As a community we also faced a number of obstacles on our journey towards becoming more inclusive. There are financial and logistical barriers that kept us from achieving aspects of our vision in the short-term. As we have moved forward to address inclusion, we have had to work within limitations, including the accessibility challenges of our historic Brooklyn building. Our capital campaign did not raise enough money to replace the chair lift with an elevator, which continues to limit accessibility. Additionally, we have limited space, which constrains the number of on-site programs that can take place at any given time. The building acoustics, while improved, are still challenging to some of our members, and most solutions are quite costly. Our rabbi, executive director, education director, and facilities manager are our only full-time employees. Conversely, our Hebrew School faculty is hourly, making it a challenge to provide professional development at the appropriate level to create inclusive classrooms. Most of our service and adult education leaders are lay-leaders, and will need guidance to think creatively about working through inclusion challenges and opportunities. Finally, as a Conservative congregation, there are realistic questions and concerns in terms of adaptations to our services and inclusion of tools which are able to be used on Shabbat.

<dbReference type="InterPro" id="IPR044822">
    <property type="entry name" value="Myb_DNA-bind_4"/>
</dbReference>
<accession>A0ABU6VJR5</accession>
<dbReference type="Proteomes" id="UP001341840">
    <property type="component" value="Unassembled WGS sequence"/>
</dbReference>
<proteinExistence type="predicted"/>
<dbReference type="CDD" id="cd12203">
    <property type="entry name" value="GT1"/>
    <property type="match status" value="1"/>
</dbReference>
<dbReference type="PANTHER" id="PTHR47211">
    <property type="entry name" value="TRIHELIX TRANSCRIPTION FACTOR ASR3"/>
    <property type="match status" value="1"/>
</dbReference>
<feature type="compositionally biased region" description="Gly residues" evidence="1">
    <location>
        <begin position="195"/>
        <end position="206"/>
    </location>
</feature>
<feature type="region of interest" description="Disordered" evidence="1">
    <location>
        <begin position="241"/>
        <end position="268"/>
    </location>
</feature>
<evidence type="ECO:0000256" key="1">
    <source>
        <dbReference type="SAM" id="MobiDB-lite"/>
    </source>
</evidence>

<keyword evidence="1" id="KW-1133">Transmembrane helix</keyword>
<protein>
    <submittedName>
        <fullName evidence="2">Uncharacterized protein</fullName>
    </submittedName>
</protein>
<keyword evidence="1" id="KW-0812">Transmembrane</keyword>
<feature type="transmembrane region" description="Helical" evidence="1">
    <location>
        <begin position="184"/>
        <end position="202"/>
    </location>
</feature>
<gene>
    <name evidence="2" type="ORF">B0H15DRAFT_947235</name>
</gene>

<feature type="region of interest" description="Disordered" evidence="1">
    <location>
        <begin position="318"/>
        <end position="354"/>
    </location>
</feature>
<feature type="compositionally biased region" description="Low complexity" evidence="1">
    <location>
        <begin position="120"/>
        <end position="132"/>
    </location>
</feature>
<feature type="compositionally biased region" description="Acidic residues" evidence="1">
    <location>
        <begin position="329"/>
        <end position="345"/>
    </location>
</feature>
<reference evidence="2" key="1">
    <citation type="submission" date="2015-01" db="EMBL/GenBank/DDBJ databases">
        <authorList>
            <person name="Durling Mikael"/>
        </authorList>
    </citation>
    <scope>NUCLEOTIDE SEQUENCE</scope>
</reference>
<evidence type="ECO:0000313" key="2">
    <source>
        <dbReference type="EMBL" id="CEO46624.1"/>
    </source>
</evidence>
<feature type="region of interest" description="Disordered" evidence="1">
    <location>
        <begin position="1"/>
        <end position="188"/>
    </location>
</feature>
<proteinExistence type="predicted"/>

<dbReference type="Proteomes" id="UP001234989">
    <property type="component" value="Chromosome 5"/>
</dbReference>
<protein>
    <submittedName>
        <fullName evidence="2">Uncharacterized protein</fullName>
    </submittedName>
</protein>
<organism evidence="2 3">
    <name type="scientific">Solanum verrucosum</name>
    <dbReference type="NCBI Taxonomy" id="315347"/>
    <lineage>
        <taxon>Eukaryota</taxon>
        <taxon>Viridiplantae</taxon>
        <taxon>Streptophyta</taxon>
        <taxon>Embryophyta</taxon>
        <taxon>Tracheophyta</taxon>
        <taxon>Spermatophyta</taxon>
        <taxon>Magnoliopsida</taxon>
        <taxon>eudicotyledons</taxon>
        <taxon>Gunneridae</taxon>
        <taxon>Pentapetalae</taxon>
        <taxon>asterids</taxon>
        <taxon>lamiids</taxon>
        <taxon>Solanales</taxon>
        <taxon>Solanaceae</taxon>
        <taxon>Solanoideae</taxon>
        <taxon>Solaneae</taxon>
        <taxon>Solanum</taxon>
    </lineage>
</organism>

We began our process with both small group discussions, as well as one-on-one conversations, to hear about the needs and visions for members of our community. One of the most important things we learned during the initial phase was that the overwhelming concerns of people established within the PSJC community was about inclusion related to the needs of aging congregants and those with physical disabilities; there was very little conversation about families and children with special needs until several months later (perhaps in part due to the timing of our introductory session taking place at the beginning of the summer). Addressing the needs of our existing community, while envisioning and designing a community that met the needs of prospective families, was one of the most important aspects of the process.